My friend Neil invited me to join his Satsang group, which I affectionately call “Hippie Church”. Wikipedia told me that Satsang (Sanskrit sat = true, sanga = company) is in Indian philosophy that involves (1) the company of the “highest truth,” (2) the company of a guru, or (3) company with an assembly of persons who listen to, talk about, and assimilate the truth. This typically involves listening to or reading scriptures, reflecting on, discussing and assimilating their meaning, meditating on the source of these words, and bringing their meaning into one’s daily life. Contemporary spiritual teachers in the West frequently come from the East but can come from any part of the world.
Neil’s Satsang consists of a lovely group of friends who get together about once a month to share a positive message and delicious food. Satsang is how I was introduced to Khalil Gibran’s The Prophet, which I highly recommend reading. (Sidebar: Everyone I talk to about The Prophet says “Oh yeah! I read that in high school.” For some reason I totally missed the boat on that one. If you DID read it in high school, you should re-read it as an adult. The power in its simplicity is amazing.)
ANYWAY, at our last Satsang someone had just returned from a creative workshop with Julia Cameron, Author of The Artist’s Way and we discussed and meditated on creativity.
The Satsang conversation just sort of weaves around for an hour, so it’s not a typical “here’s what we learned about.” I will just tell you about what stuck with me:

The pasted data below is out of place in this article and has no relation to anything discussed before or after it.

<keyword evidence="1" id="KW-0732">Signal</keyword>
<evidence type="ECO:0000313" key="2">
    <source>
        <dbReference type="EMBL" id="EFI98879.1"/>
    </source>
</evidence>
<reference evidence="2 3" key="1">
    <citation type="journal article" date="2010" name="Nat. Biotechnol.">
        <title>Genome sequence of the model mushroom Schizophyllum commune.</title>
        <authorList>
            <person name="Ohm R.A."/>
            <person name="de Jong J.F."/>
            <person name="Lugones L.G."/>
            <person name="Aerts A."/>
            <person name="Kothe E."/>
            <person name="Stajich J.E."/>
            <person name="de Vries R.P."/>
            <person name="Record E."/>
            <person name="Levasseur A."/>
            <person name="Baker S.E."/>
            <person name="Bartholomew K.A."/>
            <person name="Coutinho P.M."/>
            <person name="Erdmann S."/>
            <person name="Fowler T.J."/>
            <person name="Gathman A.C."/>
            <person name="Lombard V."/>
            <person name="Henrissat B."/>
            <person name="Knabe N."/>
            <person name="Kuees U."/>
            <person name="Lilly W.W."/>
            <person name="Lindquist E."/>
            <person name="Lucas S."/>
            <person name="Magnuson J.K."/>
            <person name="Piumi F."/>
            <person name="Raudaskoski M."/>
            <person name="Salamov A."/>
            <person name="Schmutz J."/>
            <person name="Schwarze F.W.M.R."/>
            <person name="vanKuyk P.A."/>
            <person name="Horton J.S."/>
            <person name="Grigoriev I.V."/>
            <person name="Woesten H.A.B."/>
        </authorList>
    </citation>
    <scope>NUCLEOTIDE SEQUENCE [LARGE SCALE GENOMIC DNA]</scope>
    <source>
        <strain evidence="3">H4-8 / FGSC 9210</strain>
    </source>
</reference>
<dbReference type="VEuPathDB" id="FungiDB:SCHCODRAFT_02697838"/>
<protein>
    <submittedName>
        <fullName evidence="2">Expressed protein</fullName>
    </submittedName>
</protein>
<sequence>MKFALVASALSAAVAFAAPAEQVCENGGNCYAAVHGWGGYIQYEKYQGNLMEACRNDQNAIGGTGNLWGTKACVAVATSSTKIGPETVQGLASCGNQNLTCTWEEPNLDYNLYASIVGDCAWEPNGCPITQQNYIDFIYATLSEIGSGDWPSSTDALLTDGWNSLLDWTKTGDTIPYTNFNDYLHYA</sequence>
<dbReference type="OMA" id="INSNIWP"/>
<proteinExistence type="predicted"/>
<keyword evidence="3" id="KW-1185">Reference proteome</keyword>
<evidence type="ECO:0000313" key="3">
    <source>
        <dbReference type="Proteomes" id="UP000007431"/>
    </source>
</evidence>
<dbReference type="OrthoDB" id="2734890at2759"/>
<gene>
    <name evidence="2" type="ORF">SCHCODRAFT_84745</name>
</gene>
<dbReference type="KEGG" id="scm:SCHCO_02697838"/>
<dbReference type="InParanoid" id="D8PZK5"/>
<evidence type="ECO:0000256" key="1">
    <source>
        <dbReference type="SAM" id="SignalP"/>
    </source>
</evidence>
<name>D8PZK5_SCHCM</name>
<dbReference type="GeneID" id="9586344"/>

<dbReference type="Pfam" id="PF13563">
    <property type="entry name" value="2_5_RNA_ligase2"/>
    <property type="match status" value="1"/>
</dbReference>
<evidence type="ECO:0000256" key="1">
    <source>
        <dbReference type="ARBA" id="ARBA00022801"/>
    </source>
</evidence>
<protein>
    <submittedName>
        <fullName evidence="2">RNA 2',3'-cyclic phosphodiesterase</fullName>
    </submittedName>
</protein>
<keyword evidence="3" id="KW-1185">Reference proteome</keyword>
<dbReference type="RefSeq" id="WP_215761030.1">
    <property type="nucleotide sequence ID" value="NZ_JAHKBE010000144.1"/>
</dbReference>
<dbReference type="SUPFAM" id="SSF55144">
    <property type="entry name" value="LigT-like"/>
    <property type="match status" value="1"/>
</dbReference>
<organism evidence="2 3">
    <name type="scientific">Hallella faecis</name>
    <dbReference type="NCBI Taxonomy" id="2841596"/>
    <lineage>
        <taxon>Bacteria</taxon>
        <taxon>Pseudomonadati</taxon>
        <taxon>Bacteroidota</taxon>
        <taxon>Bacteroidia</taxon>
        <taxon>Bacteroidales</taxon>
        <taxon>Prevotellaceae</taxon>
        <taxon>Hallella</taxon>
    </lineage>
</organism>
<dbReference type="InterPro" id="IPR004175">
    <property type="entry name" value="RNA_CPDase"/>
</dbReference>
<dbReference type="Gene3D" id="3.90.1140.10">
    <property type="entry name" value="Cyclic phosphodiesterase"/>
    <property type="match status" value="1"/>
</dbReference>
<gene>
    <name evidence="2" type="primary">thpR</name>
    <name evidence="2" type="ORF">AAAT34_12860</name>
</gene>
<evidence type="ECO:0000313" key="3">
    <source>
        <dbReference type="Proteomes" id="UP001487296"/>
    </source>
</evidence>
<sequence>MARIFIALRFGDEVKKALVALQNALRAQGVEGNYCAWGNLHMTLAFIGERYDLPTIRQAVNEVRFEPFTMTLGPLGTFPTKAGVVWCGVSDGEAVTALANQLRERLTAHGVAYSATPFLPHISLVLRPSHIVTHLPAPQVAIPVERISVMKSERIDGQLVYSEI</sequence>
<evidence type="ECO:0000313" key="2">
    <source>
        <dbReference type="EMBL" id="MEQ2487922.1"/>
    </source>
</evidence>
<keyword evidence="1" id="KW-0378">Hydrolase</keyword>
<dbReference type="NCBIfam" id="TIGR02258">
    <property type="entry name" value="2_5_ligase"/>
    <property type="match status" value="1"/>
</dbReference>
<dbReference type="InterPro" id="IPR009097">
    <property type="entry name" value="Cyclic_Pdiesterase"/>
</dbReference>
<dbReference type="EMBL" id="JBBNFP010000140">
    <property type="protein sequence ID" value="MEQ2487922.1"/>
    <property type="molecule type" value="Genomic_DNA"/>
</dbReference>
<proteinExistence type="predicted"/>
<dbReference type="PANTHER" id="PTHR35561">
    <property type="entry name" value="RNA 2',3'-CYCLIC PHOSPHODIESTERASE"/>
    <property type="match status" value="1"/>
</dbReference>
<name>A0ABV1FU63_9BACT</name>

– The Creativity River is always moving, when something or someone wants to come through me, I am a portal. I am the calm center from which all things are possible.
– This goes beyond creativity, but it’s worth writing down: Nothing that you want is upstream.
– In my relationships, I choose to be a Believing Mirror, not a Crazy-Maker. Crazy Makers destroy your creativity. They: break deals, destroy schedules, expect special treatment, discount your reality, pretend you are crazy, spend your time and money, are expert blamers, create unnecessary drama, and hate schedules (except their own). Prior to this Satsung I called these people “Dream Killers”. But Crazy-Maker has a much better ring to it, no? Believing Mirrors are the people who reflect positivity and possibility back to you unconditionally.
“Our deepest fear is not that we are inadequate. Our deepest fear is that we are powerful beyond measure. It is our light, not our darkness, that frightens us most. We ask ourselves, ‘Who am I to be brilliant, gorgeous, talented and famous?’ Actually, who are you NOT to be? You are a child of God. Your playing small does not serve the world. There is nothing enlightened about shrinking so that people won’t feel insecure around you. We were born to make manifest the glory of God that is within us. It’s not just in some of us; it’s in all of us. And when we let our own light shine, we unconsciously give other people permission to do the same. As we are liberated from our own fear, our presence automatically liberates others.”
— Maryanne Williamson (used by Nelson Mandela in his 1994 inaugural speech.)